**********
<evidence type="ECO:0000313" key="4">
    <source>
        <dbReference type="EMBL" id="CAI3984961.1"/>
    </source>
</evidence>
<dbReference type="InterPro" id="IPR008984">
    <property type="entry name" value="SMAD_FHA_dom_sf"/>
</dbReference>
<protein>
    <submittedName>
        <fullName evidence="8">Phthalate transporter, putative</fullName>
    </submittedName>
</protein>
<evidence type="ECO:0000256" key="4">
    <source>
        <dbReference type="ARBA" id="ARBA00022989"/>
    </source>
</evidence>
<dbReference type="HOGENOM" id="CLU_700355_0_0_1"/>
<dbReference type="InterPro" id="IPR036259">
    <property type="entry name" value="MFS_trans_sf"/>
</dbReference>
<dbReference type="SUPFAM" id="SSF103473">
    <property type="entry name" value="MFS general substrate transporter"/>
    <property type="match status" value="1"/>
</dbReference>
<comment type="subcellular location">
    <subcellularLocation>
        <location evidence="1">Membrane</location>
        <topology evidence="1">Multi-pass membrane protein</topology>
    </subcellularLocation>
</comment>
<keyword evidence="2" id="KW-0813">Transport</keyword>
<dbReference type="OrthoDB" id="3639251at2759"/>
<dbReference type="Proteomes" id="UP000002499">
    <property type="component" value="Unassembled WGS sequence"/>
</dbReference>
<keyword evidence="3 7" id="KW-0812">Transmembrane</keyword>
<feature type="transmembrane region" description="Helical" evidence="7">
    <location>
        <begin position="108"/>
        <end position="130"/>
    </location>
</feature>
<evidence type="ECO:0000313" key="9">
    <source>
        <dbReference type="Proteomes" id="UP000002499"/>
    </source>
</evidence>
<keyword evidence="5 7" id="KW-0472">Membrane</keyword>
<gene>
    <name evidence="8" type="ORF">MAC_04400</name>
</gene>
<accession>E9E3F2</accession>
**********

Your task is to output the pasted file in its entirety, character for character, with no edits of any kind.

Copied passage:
<evidence type="ECO:0000313" key="4">
    <source>
        <dbReference type="EMBL" id="CAI3984961.1"/>
    </source>
</evidence>
<dbReference type="InterPro" id="IPR008984">
    <property type="entry name" value="SMAD_FHA_dom_sf"/>
</dbReference>
<protein>
    <submittedName>
        <fullName evidence="8">Phthalate transporter, putative</fullName>
    </submittedName>
</protein>
<evidence type="ECO:0000256" key="4">
    <source>
        <dbReference type="ARBA" id="ARBA00022989"/>
    </source>
</evidence>
<dbReference type="HOGENOM" id="CLU_700355_0_0_1"/>
<dbReference type="InterPro" id="IPR036259">
    <property type="entry name" value="MFS_trans_sf"/>
</dbReference>
<dbReference type="SUPFAM" id="SSF103473">
    <property type="entry name" value="MFS general substrate transporter"/>
    <property type="match status" value="1"/>
</dbReference>
<comment type="subcellular location">
    <subcellularLocation>
        <location evidence="1">Membrane</location>
        <topology evidence="1">Multi-pass membrane protein</topology>
    </subcellularLocation>
</comment>
<keyword evidence="2" id="KW-0813">Transport</keyword>
<dbReference type="OrthoDB" id="3639251at2759"/>
<dbReference type="Proteomes" id="UP000002499">
    <property type="component" value="Unassembled WGS sequence"/>
</dbReference>
<keyword evidence="3 7" id="KW-0812">Transmembrane</keyword>
<feature type="transmembrane region" description="Helical" evidence="7">
    <location>
        <begin position="108"/>
        <end position="130"/>
    </location>
</feature>
<evidence type="ECO:0000313" key="9">
    <source>
        <dbReference type="Proteomes" id="UP000002499"/>
    </source>
</evidence>
<keyword evidence="5 7" id="KW-0472">Membrane</keyword>
<gene>
    <name evidence="8" type="ORF">MAC_04400</name>
</gene>
<accession>E9E3F2</accession>